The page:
What Keeps Us from Being Kind?

“What I regret most in my life are failures of kindness. Those moments when another human being was there, in front of me, suffering, and I responded … sensibly. Reservedly. Mildly.” (George Saunders)

I’ve had a lot of opportunities over the last year to talk with groups about kindness. One of the questions I’m often asked is, “Why is it so hard? . . . . Why is something obviously desirable and seemingly easy sometimes so difficult to actually do?”

I generally respond by describing the typical barriers to our kindness, the first of which is fear. And fear comes in many flavors: Fear of having our kindness rejected or misunderstood, fear of doing it wrong, fear of drawing attention to ourselves and causing embarrassment. Beyond fear, we may not know the right thing to do, or we claim not to have time, or we’re often simply oblivious.

Our brains can find any number of reasons for not doing something that may cross our minds as an impulse or notion. Continue reading

Flawed or Flawesome?

“We’re all just walking each other home.” (Ram Dass)

Some people are effortlessly kind. I’m not one of them. I’d like to be able to claim that after studying and writing about kindness for going on five years I am now a paragon of compassion, consideration, and benevolence. Eh, not so much. I still get cranky (though it’s no longer my default setting), I can still make judgments, and I still succumb to obliviousness. I’m remain fully and imperfectly human.

Those rare people for whom kindness comes naturally and instinctively probably don’t think about it a lot. Kindness, for them, is as water to a fish. For the rest of us, kindness ebbs and flow. There are times when it comes effortlessly, and times when mustering kindness is harder than summoning a genie. Instead—often to our own chagrin—we’re snarky, indifferent, oblivious, and worse.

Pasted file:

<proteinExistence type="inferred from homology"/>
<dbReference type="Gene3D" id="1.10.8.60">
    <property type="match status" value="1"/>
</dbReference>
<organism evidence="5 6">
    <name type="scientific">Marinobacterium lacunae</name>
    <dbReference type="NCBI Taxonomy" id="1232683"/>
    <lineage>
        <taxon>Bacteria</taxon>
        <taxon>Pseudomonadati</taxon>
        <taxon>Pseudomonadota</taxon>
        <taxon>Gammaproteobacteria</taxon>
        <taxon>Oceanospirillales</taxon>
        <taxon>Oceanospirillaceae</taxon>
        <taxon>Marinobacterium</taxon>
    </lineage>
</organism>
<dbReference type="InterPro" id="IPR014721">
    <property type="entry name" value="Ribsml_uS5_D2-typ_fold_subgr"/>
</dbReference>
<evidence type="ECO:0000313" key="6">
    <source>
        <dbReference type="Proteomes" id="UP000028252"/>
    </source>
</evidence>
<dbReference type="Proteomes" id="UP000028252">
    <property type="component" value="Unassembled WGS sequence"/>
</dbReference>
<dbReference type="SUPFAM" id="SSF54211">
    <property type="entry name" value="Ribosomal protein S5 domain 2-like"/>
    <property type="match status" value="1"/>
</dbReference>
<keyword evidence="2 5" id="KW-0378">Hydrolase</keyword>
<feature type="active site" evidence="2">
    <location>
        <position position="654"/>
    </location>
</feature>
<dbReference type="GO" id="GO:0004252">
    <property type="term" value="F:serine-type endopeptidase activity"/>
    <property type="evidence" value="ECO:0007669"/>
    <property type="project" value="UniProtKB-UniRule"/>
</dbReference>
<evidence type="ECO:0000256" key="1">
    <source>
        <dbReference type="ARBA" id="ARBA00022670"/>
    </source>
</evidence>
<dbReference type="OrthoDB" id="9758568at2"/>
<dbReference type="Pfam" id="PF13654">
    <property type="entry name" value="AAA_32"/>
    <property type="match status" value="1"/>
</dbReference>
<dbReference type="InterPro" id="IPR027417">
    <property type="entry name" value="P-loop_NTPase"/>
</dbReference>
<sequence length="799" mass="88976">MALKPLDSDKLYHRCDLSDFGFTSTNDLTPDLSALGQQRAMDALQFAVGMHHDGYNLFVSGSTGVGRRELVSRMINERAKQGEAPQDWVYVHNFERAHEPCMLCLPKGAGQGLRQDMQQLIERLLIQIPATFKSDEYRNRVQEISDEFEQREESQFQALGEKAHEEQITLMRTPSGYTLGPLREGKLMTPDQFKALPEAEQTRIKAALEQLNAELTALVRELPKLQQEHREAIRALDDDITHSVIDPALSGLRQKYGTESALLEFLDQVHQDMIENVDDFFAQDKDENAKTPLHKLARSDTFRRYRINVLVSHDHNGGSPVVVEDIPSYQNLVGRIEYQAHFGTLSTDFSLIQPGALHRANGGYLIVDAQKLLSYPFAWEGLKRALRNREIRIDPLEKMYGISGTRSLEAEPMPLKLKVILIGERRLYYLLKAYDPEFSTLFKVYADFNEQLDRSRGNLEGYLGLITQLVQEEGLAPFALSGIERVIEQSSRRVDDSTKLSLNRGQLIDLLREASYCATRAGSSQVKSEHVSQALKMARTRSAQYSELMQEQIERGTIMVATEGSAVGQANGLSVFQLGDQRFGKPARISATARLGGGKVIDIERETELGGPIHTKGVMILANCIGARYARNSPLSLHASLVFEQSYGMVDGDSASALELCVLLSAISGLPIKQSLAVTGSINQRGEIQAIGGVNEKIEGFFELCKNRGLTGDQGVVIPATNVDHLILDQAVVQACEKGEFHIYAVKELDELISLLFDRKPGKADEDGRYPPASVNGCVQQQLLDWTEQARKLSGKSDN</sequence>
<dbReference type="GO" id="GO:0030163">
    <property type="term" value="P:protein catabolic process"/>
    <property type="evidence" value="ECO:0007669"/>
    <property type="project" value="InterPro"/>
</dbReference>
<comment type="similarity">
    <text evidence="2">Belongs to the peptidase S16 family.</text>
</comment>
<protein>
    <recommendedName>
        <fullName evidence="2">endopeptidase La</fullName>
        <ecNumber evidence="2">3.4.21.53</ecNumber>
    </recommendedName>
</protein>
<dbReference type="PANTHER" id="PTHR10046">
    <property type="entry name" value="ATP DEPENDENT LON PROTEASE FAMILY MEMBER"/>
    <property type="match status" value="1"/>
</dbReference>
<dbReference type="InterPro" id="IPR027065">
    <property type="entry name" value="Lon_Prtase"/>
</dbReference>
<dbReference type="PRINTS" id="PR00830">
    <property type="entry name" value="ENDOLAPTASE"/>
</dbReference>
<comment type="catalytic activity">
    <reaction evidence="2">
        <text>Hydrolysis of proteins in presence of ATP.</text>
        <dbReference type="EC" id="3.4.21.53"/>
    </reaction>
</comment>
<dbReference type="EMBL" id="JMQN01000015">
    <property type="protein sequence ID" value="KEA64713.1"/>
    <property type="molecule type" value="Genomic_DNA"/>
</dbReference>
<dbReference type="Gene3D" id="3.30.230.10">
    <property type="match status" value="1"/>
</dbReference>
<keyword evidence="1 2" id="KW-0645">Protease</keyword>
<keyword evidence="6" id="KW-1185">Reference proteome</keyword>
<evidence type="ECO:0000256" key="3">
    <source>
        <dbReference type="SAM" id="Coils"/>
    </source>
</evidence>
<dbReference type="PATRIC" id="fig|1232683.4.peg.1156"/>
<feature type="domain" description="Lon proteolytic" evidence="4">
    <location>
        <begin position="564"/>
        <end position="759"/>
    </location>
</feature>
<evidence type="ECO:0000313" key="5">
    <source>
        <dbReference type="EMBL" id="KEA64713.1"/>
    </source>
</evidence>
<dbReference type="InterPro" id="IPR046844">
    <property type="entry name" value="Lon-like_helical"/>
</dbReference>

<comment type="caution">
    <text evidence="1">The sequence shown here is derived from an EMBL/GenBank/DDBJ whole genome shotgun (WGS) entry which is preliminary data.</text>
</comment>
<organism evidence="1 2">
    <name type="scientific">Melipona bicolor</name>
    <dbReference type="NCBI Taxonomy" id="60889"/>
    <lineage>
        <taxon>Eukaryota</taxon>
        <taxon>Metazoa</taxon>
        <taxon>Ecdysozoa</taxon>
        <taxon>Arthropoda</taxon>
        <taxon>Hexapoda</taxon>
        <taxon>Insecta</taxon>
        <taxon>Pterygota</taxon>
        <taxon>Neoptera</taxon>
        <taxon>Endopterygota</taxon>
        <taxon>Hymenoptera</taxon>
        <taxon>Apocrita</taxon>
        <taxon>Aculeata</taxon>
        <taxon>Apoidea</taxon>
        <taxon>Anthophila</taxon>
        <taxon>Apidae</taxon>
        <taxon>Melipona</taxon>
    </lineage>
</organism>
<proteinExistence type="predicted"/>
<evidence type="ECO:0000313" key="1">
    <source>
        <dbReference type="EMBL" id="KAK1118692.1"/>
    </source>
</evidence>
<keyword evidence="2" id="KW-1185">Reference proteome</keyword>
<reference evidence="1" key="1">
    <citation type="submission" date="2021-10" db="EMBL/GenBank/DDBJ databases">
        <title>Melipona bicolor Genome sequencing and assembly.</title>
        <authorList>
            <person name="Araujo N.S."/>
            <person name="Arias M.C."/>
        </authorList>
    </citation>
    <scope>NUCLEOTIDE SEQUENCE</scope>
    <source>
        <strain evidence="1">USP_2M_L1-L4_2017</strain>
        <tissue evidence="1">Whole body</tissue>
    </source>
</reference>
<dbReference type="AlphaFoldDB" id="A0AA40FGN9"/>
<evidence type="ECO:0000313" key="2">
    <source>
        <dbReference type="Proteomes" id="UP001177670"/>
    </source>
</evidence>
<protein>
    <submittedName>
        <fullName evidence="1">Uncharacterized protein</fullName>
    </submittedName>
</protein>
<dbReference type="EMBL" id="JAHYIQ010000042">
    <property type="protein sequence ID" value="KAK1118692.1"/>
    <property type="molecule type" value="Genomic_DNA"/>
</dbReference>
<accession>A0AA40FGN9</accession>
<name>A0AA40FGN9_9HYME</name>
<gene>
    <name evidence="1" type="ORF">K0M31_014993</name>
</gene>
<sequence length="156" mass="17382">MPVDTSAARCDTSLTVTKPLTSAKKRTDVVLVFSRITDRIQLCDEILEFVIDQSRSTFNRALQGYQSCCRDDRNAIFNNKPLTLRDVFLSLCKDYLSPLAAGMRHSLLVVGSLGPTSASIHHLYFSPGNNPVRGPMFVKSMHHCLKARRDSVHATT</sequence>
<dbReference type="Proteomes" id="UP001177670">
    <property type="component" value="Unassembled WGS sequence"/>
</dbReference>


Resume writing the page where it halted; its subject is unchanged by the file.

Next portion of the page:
If you’re like me, you can even feel it happening. Continue reading

What If We Aim a Bit Higher?

“All my life I’ve looked at words as though I were seeing them for the first time.” (Ernest Hemingway)

Attribution: Donna CameronTeach Tolerance. It’s a mantra of many in the social justice movement, and I know their intentions are laudable and lofty. But I have a problem with the word “tolerance.” It seems to me that if that’s what we’re aiming for, we’re setting the bar pretty low.

The venerable Merriam-Webster defines tolerance as 1: the capacity to endure pain or hardship, and 2: a) sympathy or indulgence for beliefs or practices differing from or conflicting with one’s own, or b) the act of allowing something. (There are further definitions relating to drug or pesticide exposure, but that sort of tolerance is a conversation for another day.)

And, here’s what appears first when I type “tolerance” into the Google search engine: Continue reading

The Case for Patience … and Impatience

“Patience is not simply the ability to wait – it’s how we behave while we’re waiting.” (Joyce Meyer)

Attribution: Donna CameronI’ve been thinking about patience a lot lately. Patience is not easy. The world seems to be getting ever more crowded and more of us are expecting instant satisfaction. Blame it on the internet, or the microwave, or our overscheduled lives, but we seem less and less inclined to pause and allow life to unfold at its own pace.

That’s not always bad.

In our day-to-day interactions, patience is a kindness skill sorely needed and one we can cultivate with practice. But, in another realm, a realm where a clock ticks steadily toward catastrophe, patience is a luxury we cannot afford. Here, we must put aside patience and take decisive action.

When Patience Is Not the Answer

As much as I have advocated for patience, I’ve come to see that there are times when it is not the kindest response. How long do we tolerate the behavior of corrupt politicians? How long do we permit cries of “Second Amendment” to muffle the loss of innocent lives or overshadow sanity and safety? How long do we allow climate change deniers a place at any table? Continue reading